Transformers (2007)

2008 #34
Michael Bay | 138 mins | DVD | 12 / PG-13

TransformersAs I’m sure you know, Transformers is a live action adaptation of the ’80s cartoon inspired by a toy line, which managed to become the highest grossing non-sequel of 2007 (though, of course, it’s still very much part of a franchise. But taking that into account places it 5th, which doesn’t sound as impressive. If anyone’s interested, the highest-grossing non-franchise movie was Ratatouille… though you could argue that’s basically in the Pixar franchise, so the honour would then slide to I Am Legend… which you could argue is in the Will Smith franchise, but that would be pushing it).

Firstly, I have to admit that I’m inadvertently something of a Michael Bay fan; or, at least, a fan of his films. He’s hardly the world’s greatest director — certainly not in an award-winning sense — but his movies set out to be big and fun and, more often than not, they achieve it. I always think I’ve seen very few of them, but I’ve actually been fairly comprehensive: Bad Boys and, especially, The Rock are both entertaining action flicks; Armageddon I half-watched once and it seemed a bit crap; the only bits of Pearl Harbor I’ve happened across have been even more laughable than reviews led me to believe; Bad Boys II was overlong and overrated, but had its moments; conversely, The Island was cruelly slated — I could write a whole review of my thoughts on that, but this isn’t the place. So I’ve actually taken in all of his films (one way or another), bar this latest — another huge-budgeted, action-packed, CGI-heavy extravaganza. Same old same old?

Not quite. Thanks to its kid-friendly basis, and in spite of much slaughter and gags about masturbation, Transformers is probably Bay’s most family-friendly offering. That said, it’s still very much a Boys’ Film, packed with soldiers, fights, explosions, and female characters who are either hot teens with a surprising knowledge of mechanics or hot twenty-somethings with a surprising knowledge of computers. Or comedy mothers. But most of all, there’s a serious technology fetish — the film nearly bursts with so many cars, planes, guns, army vehicles… Of course, if there’s one film where a tech fetish is acceptable, it has to be one about giant robots who can reshape themselves into everyday items. In these moments the CGI is frequently astounding, as thousands of parts move and rearrange to change a plane/car/hi-fi into a robot being. It happens so fast that, unbelievably, it’s rarely even the focus of the scene. It’s also mostly photo-real, though it becomes hard to judge just how real because the physical impossibility means the viewer reasons it has to be CGI. That doesn’t stand in the way of the achievement though, and how the effects team lost out to The Golden Compass at the Oscars is beyond me (to be fair, I haven’t seen that Pullman adaptation, but the CGI looked decidedly under-impressive in the trailers).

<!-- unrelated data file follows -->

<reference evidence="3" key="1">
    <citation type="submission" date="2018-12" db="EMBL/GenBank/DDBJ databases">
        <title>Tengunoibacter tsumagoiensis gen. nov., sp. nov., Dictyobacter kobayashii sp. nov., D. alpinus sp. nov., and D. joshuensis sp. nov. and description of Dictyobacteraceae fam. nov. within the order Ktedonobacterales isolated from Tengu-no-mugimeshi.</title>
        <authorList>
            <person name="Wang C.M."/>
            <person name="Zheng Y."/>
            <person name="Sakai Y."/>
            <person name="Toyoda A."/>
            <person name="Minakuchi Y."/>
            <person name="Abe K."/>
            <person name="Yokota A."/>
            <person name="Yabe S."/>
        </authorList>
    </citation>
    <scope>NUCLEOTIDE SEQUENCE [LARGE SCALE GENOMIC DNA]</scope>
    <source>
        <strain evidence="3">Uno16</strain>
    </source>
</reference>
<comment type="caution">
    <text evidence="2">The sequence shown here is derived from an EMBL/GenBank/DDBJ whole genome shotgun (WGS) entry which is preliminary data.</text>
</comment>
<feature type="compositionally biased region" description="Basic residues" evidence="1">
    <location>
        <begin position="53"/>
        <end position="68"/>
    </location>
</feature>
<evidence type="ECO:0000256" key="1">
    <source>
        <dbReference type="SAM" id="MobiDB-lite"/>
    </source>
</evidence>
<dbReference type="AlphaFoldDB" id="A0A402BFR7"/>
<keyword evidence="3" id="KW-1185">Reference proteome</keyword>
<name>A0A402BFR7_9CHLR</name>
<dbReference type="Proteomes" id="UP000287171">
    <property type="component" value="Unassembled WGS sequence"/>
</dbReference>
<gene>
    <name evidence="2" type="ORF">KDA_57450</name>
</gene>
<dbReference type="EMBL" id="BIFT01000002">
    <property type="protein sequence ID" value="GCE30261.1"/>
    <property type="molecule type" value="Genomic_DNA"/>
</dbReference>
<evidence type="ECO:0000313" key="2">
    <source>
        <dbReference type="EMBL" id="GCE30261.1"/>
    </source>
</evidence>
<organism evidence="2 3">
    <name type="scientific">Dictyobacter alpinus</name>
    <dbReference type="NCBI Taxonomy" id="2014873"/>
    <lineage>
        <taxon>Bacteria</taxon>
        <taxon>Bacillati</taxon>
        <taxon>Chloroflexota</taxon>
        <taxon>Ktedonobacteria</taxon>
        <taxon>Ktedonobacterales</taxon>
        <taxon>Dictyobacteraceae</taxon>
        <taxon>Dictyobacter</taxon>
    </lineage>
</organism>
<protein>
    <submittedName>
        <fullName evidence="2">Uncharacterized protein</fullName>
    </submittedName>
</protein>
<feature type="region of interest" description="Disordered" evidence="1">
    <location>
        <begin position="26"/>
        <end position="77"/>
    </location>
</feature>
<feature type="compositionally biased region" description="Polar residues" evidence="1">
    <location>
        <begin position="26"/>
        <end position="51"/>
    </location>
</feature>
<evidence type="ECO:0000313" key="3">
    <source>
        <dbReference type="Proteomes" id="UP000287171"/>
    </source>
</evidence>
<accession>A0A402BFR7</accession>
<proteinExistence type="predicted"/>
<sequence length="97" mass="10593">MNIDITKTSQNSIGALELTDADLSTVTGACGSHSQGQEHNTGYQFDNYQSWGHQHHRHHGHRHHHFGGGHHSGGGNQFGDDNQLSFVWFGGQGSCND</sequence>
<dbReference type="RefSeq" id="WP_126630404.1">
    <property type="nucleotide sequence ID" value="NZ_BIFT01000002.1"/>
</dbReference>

It’s not all so good. The music is indistinguishable from that in every other Bay film, which means it usually serves its purpose but is beginning to sound a tad tired. The opening is a little dry, with too much focus on faceless soldiers and not enough on the infinitely more entertaining story of Sam Witwicky, who’s played with charm by Shia LaBeouf, rising (risen?) star du jour. Once the Autobots (they’re the good robots) turn up en masse halfway through the film really hits its stride, suddenly becoming funny, exciting, and even stirring on occasion. The finale’s a bit of a muddle however, with no clear idea of which robot is which and who’s fighting who, or what the strategy/point actually is. It’s disappointingly anticlimactic in some respects, especially the duel between Optimus Prime (head Autobot) and Megatron (head Decepticon — they’re the bad robots), which amounts to little more than a couple of clashes. Why can no one seem to manage a good final battle these days? Megatron is underused in the film as a whole, only coming to life very late on and affording Hugo Weaving about five lines. It seems a waste.

Despite these flaws, I really enjoyed Transformers, certainly more than I expected to. It may be clichéd in places, with too much of a tech fetish, shallow female characters, too many faceless soldiers, bouts of weak dialogue, a muddled climax… But it’s still fun, with enough likeable moments and characters to carry it through. Hopefully they can focus in on what worked — or, at least, maintain the same level of quality — in next year’s sequel.

4 out of 5

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